Seoul and Pyongyang restore direct hotlines

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Seoul and Pyongyang restore direct hotlines

 
A South Korean official makes a call through the Panmunjom line at the inter-Korean truce village in Paju, Gyeonggi, Tuesday morning. The two Koreas restored all communication lines that day after 13 months. [UNIFICATION MINISTRY]

A South Korean official makes a call through the Panmunjom line at the inter-Korean truce village in Paju, Gyeonggi, Tuesday morning. The two Koreas restored all communication lines that day after 13 months. [UNIFICATION MINISTRY]

South and North Korea restored all hotlines Pyongyang pulled the plug on 13 months ago.  
 
Park Soo-hyun, senior Blue House secretary for public communication, announced Tuesday that Seoul and Pyongyang decided to restore all severed inter-Korean communication lines starting at 10 a.m. and made test calls.
 
This includes the Panmunjom channel at the inter-Korean border village, the inter-Korean liaison office line and two military hotlines.  
 
President Moon Jae-in and North Korean leader Kim Jong-un have exchanged several letters since April related to the improvement of inter-Korean relations, said Park, and in the process agreed to restore severed communication lines.
 
The two leaders agreed to “restore mutual trust between the two Koreas as soon as possible and move forward with the relationship again,” said Park.  
 
On June 9, 2020 Pyongyang unilaterally cut off all inter-Korean communication lines in protest of what it claimed were Seoul’s failures to prevent activists from sending propaganda leaflets across the border. It blew up a joint liaison office in Kaesong a week later on June 16.  
 
Before that, the two Koreas’ military authorities held regular telephone calls at 9 a.m. and 4 p.m. over their eastern and western communications lines.
 
Seoul’s Ministry of National Defense said Tuesday that the military hotlines are back to normal operation and that the two Koreas will resume regular daily calls. The two sides are also able to send faxes again.
 
The ministry said some technical problems were found in the eastern line and repairs will be made.
 
The South’s Ministry of Unification said that a phone call was successfully carried out through the Panmunjom channel at 10 a.m. Representatives of the inter-Korean liaison office also made a three-minute phone call at 11:04 a.m. after slight technical difficulties earlier that morning.  
 
The Unification Ministry “welcomed” the restoring of the lines and added that the two sides agreed to communicate twice daily at 9 a.m. and 5 p.m. through these channels.
 
The South Korean representative conveyed to the North during the call, “As the inter-Korean communication network has been restored, we hope that good news will continue to be delivered to all Koreans.”
 
Personnel working at the inter-Korean liaison office in Kaesong have been based in Seoul since early last year after the two sides agreed to shut down the office due to Covid-19 concerns. Thus, this communication line still exists despite the North blowing up the Kaesong office.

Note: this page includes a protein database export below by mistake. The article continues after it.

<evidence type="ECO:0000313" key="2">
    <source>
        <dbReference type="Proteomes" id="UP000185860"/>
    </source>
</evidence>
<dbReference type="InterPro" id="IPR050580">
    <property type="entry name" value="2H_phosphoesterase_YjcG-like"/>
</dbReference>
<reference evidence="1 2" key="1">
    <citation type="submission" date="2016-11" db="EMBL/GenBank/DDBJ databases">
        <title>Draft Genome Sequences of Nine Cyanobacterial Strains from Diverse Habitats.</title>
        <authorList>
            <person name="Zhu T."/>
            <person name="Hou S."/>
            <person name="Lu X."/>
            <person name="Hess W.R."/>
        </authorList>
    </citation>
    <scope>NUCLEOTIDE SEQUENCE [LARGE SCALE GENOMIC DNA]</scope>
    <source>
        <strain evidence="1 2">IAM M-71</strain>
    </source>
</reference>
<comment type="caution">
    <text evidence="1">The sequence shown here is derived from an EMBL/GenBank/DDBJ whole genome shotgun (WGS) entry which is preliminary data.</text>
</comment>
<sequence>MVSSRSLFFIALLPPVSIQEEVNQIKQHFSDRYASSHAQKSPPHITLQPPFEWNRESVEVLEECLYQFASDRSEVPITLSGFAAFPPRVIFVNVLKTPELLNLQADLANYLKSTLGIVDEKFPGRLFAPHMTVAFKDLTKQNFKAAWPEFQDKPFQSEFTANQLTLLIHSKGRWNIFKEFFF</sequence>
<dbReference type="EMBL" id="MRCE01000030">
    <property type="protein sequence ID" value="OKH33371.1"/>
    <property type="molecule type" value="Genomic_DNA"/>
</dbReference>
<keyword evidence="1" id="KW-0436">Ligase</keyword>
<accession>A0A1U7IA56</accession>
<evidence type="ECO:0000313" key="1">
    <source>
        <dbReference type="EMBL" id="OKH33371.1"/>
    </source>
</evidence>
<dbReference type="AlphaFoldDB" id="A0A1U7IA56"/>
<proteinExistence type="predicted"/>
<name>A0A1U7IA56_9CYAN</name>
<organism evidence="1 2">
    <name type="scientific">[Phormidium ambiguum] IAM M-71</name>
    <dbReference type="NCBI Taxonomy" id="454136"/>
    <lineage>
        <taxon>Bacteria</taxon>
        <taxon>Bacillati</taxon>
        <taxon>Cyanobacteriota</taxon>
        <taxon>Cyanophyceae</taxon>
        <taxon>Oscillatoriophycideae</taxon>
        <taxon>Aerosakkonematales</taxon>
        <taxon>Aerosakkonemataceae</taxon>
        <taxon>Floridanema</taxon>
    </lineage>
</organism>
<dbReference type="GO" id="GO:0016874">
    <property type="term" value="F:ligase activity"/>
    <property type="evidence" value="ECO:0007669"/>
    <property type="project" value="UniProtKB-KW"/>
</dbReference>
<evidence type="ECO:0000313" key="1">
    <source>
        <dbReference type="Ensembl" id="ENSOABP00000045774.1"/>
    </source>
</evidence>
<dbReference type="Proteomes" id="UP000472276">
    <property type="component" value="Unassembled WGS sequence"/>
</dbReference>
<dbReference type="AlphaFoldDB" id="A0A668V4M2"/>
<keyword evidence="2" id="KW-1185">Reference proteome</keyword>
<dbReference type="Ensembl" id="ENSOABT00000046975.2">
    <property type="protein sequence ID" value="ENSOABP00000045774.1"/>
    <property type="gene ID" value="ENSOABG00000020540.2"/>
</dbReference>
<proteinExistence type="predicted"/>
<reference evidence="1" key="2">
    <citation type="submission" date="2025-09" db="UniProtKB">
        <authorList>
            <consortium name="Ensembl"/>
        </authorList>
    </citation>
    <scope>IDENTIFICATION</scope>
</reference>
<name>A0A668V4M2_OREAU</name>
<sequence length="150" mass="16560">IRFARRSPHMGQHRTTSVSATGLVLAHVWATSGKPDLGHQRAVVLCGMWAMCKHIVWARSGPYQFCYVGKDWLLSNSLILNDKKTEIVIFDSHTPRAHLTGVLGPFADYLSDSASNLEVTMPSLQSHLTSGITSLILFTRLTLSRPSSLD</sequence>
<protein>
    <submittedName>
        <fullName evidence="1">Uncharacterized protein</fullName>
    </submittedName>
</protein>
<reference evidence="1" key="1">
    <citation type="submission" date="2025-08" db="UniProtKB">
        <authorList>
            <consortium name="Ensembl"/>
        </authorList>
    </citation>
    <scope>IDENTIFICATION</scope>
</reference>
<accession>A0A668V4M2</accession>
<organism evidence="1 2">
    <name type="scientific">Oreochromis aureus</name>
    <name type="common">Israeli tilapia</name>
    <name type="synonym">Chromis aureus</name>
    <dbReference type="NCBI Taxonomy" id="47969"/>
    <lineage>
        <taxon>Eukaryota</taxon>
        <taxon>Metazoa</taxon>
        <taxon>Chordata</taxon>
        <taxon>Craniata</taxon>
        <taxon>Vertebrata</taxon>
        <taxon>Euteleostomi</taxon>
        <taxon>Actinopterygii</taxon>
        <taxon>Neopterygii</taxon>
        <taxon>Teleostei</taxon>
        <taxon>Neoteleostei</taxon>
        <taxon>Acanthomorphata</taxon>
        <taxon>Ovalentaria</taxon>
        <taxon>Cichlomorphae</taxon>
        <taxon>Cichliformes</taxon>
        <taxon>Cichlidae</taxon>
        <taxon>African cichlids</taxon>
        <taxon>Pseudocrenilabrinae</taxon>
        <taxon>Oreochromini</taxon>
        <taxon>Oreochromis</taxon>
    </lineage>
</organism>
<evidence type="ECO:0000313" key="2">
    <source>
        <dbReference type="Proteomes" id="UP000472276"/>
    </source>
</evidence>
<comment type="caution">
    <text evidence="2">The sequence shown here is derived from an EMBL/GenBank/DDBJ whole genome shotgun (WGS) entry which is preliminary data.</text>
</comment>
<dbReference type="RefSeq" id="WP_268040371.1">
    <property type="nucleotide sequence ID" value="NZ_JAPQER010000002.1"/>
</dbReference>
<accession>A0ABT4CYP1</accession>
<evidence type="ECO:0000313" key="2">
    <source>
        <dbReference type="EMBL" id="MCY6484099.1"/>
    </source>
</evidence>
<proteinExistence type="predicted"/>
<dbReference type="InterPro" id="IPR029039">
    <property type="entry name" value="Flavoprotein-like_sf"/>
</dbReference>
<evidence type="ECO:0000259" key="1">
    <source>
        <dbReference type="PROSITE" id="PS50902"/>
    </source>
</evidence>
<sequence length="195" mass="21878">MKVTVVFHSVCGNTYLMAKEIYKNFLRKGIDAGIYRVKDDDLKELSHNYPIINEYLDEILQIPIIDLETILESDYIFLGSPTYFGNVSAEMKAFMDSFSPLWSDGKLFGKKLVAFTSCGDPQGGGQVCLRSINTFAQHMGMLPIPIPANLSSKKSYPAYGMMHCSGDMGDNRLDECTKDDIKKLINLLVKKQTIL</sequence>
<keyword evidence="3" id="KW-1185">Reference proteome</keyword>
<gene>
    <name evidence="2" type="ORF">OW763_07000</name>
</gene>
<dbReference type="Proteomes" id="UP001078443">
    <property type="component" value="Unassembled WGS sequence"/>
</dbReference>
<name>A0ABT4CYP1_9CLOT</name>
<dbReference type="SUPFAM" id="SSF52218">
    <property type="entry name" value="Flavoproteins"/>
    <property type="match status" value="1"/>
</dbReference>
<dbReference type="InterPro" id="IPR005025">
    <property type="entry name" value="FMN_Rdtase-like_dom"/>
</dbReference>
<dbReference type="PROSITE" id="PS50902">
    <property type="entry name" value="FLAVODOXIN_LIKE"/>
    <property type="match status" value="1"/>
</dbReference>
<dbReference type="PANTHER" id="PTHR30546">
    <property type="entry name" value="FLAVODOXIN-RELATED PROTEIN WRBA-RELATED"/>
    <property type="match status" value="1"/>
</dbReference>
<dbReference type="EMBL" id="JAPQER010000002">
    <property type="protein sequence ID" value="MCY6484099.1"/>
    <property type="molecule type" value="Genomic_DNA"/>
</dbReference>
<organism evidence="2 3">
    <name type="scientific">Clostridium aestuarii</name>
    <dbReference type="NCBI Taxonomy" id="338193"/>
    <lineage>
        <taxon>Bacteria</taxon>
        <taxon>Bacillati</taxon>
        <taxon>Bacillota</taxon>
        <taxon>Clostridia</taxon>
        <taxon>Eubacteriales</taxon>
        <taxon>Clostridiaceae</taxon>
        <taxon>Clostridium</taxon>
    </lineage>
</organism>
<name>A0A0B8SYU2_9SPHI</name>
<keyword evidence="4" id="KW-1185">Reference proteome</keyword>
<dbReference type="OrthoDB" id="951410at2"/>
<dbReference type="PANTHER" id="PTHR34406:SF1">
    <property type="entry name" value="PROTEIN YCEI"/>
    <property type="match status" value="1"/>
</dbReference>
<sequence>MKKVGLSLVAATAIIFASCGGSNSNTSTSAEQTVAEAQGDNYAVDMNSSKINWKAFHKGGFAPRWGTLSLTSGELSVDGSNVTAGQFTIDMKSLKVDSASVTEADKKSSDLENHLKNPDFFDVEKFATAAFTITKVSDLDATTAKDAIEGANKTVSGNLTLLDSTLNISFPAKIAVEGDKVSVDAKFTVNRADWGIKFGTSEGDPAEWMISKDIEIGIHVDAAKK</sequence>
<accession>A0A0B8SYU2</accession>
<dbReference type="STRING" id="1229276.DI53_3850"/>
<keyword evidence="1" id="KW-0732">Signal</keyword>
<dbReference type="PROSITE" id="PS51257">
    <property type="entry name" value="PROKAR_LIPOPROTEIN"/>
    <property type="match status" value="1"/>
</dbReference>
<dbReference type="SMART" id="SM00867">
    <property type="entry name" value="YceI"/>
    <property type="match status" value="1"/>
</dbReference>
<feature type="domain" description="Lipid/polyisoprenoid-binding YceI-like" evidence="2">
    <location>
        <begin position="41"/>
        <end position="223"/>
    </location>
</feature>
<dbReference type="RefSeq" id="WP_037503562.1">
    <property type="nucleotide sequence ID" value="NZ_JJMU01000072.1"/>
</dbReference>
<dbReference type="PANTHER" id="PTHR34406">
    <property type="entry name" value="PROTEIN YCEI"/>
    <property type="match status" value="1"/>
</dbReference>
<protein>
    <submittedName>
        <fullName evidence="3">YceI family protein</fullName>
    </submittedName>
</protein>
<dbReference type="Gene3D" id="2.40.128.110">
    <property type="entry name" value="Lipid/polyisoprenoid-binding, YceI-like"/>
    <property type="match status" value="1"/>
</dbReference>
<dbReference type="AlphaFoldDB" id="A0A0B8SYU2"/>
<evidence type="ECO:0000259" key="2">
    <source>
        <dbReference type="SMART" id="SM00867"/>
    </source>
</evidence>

South Koreans at Seoul Station Tuesday morning watch on the news that Seoul and Pyongyang decided to restore inter-Korean communication lines. [NEWS1]

South Koreans at Seoul Station Tuesday morning watch on the news that Seoul and Pyongyang decided to restore inter-Korean communication lines. [NEWS1]

Pyongyang also confirmed Tuesday the restoration of the communication liaison lines through state media, and predicted a “positive effect” on inter-Korean relations.  
 
"Now, the whole Korean nation desires to see the north-south relations recovered from setback and stagnation as early as possible," the North’s official Korean Central News Agency (KCNA) said in an English-language report.
 
It continued, “The top leaders of the north and the south agreed to make a big stride in recovering the mutual trust and promoting reconciliation by restoring the cutoff inter-Korean communication liaison lines through the recent several exchanges of personal letters.”
 
The announcement came on the 68th anniversary of the armistice agreement that ended the three-year Korean War on July 27, 1953.  
 
The direct line at Panmunjom dates back to 1971.  
 
North Korea has severed various channels of communication with the South in times of deteriorated relations over the years.
 
The restored communication lines come after 413 days, a first step to improving inter-Korean relations. North Korea, which has closed off its borders since early 2020 amid the coronavirus pandemic, faces economic difficulties and food shortages.  
 
Denuclearization negotiations have been at a standstill since the collapse of a second summit between North Korean leader Kim and former U.S. President Donald Trump in Hanoi, Vietnam, in February 2019. The Joe Biden administration has offered to meet with the North “without preconditions,” though it is unclear if it will bring any incentives such as sanctions relief to the table.    
 
With the news of letter exchanges, there has been speculation this could bring about a virtual summit between Moon and Kim.
 
However, a Blue House official said Tuesday there have been no discussions of an inter-Korean summit and said that the two sides exchanged letters in April to mark the third anniversary of the 2018 Panmunjom agreement.
 
The two leaders continued to exchange letters up until recently, said the official, and discussed “the need to restore relations and trust for peace on the Korean Peninsula,” as well as overcoming the Covid-19 situation and recovery from heavy rainfall.   
 

BY SARAH KIM [kim.sarah@joongang.co.kr]
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